• Gentemann, C., F. Wentz, C. Mears, and D. Smith, 2004: In situ validation of Tropical Rainfall Measuring Mission microwave sea surface temperatures. Journal of Geophysical Research-Oceans, 109, C04021, doi:10.1029/2003JC002092.
  • Wentz, F., C. Gentemann, D. Smith, and D. Chelton, 2000: Satellite measurements of sea surface temperature through clouds. Science, 288, 847-850.


Data Products produced by Remote Sensing Systems or Data Products produced by other scientists using RSS data as input are found in many locations throughout the report.  The contributions are summarized in the graphic below.  Figure references within the below graphic are located in the report.

In the above figure, the following products are identified.  How these products relate to Remote Sensing Systems is described.

CCMP Winds: The Cross-Correlated Multi-Platform wind product is created by Atlas et al. and distributed by the NASA Physical Oceanography DAAC.  This product uses in situ data, the ECWMF Reanalysis model winds and RSS radiometer and scatterometer winds in a 4D-Var assimilation method to produce 4x/daily winds. The RSS winds are SSM/I (V6), SSMIS (V7), TMI (V4), AMSR-E (V5), WindSat (V7) and QuikSCAT (V3a and V4).   [Atlas, R. M., R. N. Hoffman, J. Ardizzone, S. M. Leidner, J. C. Jusem, D. K. Smith and D. Gombos, (2011) A Cross-Calibrated, Multi-Platform Ocean Surface Wind Velocity Product for Meteorological and Oceanographic Applications, Bulletin of the American Meteorological Society, 92(11), 157-174.]

NOAA Sea Winds:  The Blended Sea Winds product is created by Zhang et al. and distributed by NOAA National Climate Data Center.  This product is created using RSS microwave radiometer and scatterometer winds in an optimal interpolation scheme to produce 4/daily winds. The RSS winds are SSM/I (V6), SSMIS (V7), AMSR-E (V5), TMI (V4), and QuikSCAT (V3a). [Zhang, H.-M., R. W. Reynolds and J. J. Bates, Blended and gridded high resolution global sea surface wind speed and climatology from multiple satellites: 1987 - present, paper presented at American Meteorological Society 2006 Annual Meeting, Atlanta, GA, 2006.]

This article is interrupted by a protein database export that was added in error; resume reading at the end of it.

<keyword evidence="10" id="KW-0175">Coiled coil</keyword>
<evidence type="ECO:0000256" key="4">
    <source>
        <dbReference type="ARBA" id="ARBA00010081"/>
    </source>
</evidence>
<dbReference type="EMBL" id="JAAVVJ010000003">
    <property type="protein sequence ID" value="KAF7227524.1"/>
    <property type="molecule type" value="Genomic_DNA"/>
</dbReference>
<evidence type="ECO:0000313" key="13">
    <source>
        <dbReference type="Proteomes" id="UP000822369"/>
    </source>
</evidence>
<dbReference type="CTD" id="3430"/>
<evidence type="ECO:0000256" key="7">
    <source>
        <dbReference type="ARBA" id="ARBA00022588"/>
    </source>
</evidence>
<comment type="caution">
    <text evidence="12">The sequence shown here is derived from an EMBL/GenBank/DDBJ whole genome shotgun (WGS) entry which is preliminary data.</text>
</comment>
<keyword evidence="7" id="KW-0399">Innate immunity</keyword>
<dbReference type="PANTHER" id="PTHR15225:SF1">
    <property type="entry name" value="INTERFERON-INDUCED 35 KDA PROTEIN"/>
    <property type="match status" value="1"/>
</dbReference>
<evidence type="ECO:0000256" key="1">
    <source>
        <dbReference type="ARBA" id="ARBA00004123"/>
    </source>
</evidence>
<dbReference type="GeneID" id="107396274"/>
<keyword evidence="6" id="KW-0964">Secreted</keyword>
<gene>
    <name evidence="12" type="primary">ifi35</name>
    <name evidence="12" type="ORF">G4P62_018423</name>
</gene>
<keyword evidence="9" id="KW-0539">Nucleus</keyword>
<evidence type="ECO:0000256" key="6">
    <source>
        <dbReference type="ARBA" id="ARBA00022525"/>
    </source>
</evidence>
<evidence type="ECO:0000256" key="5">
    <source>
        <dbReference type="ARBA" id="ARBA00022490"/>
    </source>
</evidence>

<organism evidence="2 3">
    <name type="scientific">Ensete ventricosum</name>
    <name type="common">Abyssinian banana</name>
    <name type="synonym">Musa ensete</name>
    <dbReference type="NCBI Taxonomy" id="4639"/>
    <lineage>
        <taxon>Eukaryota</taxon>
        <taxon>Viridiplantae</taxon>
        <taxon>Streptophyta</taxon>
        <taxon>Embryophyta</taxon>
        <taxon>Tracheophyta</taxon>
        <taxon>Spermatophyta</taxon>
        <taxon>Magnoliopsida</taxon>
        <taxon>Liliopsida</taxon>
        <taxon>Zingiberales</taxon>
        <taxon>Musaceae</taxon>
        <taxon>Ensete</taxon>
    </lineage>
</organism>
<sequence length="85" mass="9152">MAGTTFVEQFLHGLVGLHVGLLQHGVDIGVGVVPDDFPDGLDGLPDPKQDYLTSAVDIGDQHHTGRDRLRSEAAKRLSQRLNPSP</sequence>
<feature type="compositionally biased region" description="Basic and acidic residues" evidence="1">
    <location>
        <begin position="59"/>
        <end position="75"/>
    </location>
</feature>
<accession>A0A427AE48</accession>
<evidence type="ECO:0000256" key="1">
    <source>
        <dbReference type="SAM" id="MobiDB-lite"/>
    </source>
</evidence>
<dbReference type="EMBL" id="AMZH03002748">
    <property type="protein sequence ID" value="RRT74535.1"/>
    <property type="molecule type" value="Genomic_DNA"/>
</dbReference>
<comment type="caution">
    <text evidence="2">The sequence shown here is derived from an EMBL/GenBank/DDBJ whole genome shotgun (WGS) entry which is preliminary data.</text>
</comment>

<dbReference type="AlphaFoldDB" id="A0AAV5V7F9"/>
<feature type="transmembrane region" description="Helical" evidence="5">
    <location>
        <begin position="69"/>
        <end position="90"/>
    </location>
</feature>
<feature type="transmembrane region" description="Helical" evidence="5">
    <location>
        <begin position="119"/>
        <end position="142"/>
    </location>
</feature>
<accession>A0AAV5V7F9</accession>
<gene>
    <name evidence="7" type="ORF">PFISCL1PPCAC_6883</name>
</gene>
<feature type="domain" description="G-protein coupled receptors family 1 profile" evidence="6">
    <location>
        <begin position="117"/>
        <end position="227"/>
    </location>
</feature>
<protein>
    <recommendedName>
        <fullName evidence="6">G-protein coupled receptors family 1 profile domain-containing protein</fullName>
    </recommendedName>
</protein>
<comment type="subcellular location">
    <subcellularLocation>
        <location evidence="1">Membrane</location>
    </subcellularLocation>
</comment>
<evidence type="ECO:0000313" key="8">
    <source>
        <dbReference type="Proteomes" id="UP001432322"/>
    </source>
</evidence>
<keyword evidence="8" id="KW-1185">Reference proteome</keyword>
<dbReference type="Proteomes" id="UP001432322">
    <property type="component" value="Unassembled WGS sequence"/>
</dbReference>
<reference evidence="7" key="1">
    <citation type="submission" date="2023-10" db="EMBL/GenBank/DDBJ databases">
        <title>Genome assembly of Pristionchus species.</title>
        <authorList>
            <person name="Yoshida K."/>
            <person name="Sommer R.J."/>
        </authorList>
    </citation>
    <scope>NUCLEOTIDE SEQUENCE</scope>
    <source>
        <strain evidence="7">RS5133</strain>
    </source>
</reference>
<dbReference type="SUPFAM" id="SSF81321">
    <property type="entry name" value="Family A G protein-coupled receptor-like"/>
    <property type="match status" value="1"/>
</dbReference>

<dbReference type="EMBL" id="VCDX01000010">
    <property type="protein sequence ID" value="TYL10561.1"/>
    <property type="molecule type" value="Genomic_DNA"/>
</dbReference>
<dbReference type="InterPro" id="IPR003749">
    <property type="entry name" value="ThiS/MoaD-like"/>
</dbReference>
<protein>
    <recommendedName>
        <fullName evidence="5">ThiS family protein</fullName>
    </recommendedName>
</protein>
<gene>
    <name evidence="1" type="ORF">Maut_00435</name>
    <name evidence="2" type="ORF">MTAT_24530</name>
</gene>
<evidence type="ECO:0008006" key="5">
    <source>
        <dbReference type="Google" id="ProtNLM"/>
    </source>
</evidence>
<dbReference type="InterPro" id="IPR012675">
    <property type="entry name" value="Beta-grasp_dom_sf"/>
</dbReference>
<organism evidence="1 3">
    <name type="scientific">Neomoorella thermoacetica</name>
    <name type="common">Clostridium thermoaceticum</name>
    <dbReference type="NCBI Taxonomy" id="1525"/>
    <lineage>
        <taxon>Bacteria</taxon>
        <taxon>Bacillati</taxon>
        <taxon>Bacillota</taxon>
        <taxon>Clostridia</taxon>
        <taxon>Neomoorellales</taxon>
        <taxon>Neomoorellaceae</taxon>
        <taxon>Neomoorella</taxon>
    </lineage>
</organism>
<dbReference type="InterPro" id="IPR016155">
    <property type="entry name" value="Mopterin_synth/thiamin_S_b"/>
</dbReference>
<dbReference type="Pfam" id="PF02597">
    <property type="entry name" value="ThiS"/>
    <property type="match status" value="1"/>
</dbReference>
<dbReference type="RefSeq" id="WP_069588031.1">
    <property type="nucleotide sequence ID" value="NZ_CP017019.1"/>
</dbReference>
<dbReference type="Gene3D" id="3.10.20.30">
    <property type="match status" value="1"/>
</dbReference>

WHOI OAFlux:  The Objectively Analyzed Air-Sea Heat Fluxes dataset is created by Yu and Weller at Woods Hole Oceanographic Institute.  The product is created using RSS winds from SSM/I (V6), AMSR-E (V5) and QuikSCAT (V3), in addition to other state variables (SST, air temperature, humidity). They also use the NOAA Optimum Interpolation (OI) 0.25-degree daily SST analysis produced by Reynolds et al.  This product incorporates RSS AMSR-E SSTs into the interpolation scheme.  [Yu, L., X.Jin, and R.A.Weller (2008), Multidecadal Global Flux Datasets From the Objectively Analyzed Air-Sea Fluxes (OAFlux) Project: Latent and Sensible Heat Fluxes, Ocean Evaporation, and Related Surface Meteorological Variables, Report OA-2008-01, 64pp., Woods Hole Oceanographic Institution, Woods Hole, MA, USA.]